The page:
Thrustmaster They offer variety of entry level wheels, using hybrid or belt driven FFB systems it is generally considered they offer a smoother, more realistic FFB. But they are also often slightly cheaper build quality and from what I can see they don’t generally last as long as the Logitech kit. (This is purely info from sim racing communities I am in, I have no experience of this). One thing you are able to do with Thrustmaster kit though is upgrade pedals – useful as this is something that, once you get the sim racing bug, can make a big difference to racing.

T128 – The most entry level and a hybrid (mix of gears and belt). Offering decent force feedback in a very plasticky wheel. Build quality is what you would expect for the price. Pedals consist of a plastic two pedal set that are considered by one pro review to be ‘pretty rubbish ‘. Still, you can get a full FFB wheel for £130 from Argos on sale at the moment! Nothing even comes close at that price!

T248 – probably the Thrustmaster sweet spot , it’s about £220 but is a significant step up from the T128. Although it uses the same hybrid gear system (which is apparently quite noisy) it offers an array of buttons, a digital display and uses significantly better quality build materials than the T128 – although apparently still not as good build quality as the Logitech kit that’s similarly priced. The gear change is also compared unfavourably to the Logitech kit. The real winner here are the pedals; it comes with Thrustmaster’s own T3PM pedals: three magnetically actuated pedals (clutch included) which retail for about £120 if bought separately.

Apparently, the hybrid system is quite grindy and noisy but offers better FFB sensation than Logitech.

If it’s in budget, without a doubt the daddy of entry level wheels is considered to be the T300, but it is £330 – or £360 for the RS GT edition with better pedals. A fully belt driven wheel, offering smoother FFB, an interchangeable wheel, meaning you can buy and swap out different wheels for different games.

Thrustmaster also offer their own manual shifter, called the TH8A. I’ve used it, it is significantly better than the Logitech equivalent, but then it should be as it’s three times the price at £150.

Unless you go down the PC route no company’s kit is interchangeable with another manufacturers.

I’m sure someone else can give more insight as to the intricacies of the Thrustmaster kit, I’ve always used Logitech and got on great with it.

Do bear in mind, the pedals and wheel need to be attached to something that won’t move. A foldable rig or something of that ilk may be a good idea, for example the Playseat Challenge. At the very least a wheel and pedal mount are likely unless you can find a Heath Robinson solution or don’t mind your pedals shifting as you use them! (You will mind.)

Most of these wheels look like they are on sale right now – may be Amazon Prime day related. But they do generally seem to go on sale quite a lot.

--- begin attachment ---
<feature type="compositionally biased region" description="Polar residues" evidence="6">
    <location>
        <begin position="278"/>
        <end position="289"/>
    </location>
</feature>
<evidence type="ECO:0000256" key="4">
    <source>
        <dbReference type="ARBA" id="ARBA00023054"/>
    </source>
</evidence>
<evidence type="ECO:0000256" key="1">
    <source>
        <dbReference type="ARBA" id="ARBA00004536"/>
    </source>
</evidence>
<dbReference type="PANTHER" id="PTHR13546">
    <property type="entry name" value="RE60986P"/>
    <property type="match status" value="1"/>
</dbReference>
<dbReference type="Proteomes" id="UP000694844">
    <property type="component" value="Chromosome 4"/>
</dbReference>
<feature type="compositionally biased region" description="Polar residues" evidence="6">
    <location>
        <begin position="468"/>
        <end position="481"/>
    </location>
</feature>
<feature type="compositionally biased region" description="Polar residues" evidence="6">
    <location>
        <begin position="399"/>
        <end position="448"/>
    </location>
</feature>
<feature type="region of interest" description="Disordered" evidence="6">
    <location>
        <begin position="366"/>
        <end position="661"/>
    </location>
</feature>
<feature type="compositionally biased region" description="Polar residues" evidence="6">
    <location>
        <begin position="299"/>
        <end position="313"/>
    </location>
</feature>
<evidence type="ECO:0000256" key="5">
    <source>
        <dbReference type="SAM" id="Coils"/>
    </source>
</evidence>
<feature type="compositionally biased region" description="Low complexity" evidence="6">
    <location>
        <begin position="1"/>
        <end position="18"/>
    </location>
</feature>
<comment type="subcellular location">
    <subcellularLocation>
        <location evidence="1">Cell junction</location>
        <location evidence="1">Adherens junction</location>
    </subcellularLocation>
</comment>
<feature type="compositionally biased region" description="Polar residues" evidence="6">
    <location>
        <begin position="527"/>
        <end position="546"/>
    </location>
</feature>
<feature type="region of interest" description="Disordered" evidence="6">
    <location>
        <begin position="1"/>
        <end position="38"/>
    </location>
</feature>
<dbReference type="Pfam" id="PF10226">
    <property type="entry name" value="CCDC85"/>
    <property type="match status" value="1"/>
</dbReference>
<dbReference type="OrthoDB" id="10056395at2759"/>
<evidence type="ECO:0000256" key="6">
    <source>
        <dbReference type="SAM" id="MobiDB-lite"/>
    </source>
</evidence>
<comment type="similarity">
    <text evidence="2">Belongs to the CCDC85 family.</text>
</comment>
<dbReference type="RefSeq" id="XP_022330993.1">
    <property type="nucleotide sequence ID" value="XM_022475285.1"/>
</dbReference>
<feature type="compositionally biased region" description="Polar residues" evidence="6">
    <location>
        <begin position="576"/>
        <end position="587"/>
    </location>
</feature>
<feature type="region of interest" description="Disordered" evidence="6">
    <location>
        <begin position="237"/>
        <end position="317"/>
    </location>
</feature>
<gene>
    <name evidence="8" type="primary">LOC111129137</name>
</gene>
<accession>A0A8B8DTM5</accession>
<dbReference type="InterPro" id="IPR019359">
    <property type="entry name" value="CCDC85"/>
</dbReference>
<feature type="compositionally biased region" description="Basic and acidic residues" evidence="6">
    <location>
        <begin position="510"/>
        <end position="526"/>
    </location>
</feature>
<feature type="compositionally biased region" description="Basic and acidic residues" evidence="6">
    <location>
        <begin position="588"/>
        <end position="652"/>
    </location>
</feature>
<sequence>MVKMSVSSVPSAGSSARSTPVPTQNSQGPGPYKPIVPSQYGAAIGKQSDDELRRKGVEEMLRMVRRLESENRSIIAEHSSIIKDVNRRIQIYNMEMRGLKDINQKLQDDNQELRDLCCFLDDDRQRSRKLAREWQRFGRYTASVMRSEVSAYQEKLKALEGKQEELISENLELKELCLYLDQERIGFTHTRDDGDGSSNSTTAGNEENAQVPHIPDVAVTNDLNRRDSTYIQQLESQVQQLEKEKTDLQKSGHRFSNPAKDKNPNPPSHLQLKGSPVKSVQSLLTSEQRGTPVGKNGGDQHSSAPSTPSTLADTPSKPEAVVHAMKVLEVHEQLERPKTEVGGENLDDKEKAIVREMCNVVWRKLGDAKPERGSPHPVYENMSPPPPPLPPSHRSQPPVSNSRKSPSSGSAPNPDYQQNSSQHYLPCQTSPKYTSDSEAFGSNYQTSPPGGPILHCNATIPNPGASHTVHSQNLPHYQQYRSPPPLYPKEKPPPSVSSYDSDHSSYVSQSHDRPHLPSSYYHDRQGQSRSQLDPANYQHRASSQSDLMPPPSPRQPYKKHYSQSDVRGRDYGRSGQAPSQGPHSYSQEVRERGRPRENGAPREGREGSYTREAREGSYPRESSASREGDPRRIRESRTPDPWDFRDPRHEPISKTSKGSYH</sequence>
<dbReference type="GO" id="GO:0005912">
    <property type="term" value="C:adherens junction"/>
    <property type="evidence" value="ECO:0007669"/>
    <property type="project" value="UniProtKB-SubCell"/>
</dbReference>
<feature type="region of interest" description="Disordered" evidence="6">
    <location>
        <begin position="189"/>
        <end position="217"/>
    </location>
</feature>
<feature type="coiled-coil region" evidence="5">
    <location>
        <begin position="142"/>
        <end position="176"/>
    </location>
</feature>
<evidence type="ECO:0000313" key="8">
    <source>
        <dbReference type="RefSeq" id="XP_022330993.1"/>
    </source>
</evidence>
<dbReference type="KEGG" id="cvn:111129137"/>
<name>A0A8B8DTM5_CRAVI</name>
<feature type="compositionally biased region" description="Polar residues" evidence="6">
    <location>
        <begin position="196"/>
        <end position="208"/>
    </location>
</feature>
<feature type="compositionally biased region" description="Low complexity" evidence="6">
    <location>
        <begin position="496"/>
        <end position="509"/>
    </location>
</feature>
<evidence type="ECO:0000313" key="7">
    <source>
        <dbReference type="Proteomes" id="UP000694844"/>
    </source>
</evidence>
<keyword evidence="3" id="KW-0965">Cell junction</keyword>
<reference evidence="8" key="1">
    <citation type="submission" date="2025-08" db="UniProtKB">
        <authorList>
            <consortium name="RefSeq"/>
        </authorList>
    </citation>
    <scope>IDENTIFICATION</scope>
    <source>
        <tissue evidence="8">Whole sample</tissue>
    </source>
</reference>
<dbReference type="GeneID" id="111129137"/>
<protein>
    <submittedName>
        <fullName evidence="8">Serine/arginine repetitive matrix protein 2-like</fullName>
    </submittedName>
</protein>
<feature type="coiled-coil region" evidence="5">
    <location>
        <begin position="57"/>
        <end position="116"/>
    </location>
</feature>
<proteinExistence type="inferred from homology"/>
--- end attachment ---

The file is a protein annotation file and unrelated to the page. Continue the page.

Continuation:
There are higher end manufacturers: Fanatec, Simcube, Moza, and the like. But they are not entry level, no matter what some in the sim racing community may think, and don’t always play nice with consoles.

Check out independent reviews of the wheels and manufacturers I’ve mentioned, that may help in the decision making. There are a few sim racing sites that may help too, like Traxion , that offer reviews from a sim racing perspective and advice on set-up.

One other thing, some people initially struggle with the switch from controller to wheel, but once you’ve got the hang of it you will never go back!

Have fun gaming y’all! The Dude Abides

GC: That is a very detailed answer, thank you for going to so much effort.

Inbox also-rans Fallout and Skrim called, they have the ‘Y’ button for jumping on Xbox. Talk about confusion after playing any other game. True, they can be remapped, but that’s another issue. Bobwallett

I know there’s no point asking why, about the whole James Corden/Guitar Hero thing but… why? Did they end the meeting with a money fight and then unicorn on toast? Lonnie

This week’s Hot Topic The subject for this weekend’s Inbox was suggested by reader Fennel, who asks whether you try to beat every game you play?

There’s been a lot of debate recently, over whether video games are getting too long or bloated, but do you always try to beat them, regardless of their length? What do you count as beating the game and are you happy to move on once you’ve completed the story or do you try and 100% it as well?

How often have you given up when playing a game and what caused you to do so? What’s the shortest amount of time you played a game before giving up?

E-mail your comments to: [email protected]

The small print New Inbox updates appear every weekday morning, with special Hot Topic Inboxes at the weekend. Readers’ letters are used on merit and may be edited for length and content.

You can also submit your own 500 to 600-word Reader’s Feature at any time via email or our Submit Stuff page , which if used will be shown in the next available weekend slot.

You can also leave your comments below and don’t forget to follow us on Twitter .

MORE : Games Inbox: PS5 Slim improvements, the next Zelda, and Silent Hill 2 Director’s Cut

MORE : Games Inbox: Spider-Man 2 being too expensive, The Last Of Us Part 3, and Sonic Frontiers love

MORE : Games Inbox: Nintendo Switch 2 announcement this year, Spider-Man 2 discount, and Forza love

Follow Metro Gaming on Twitter and email us at [email protected]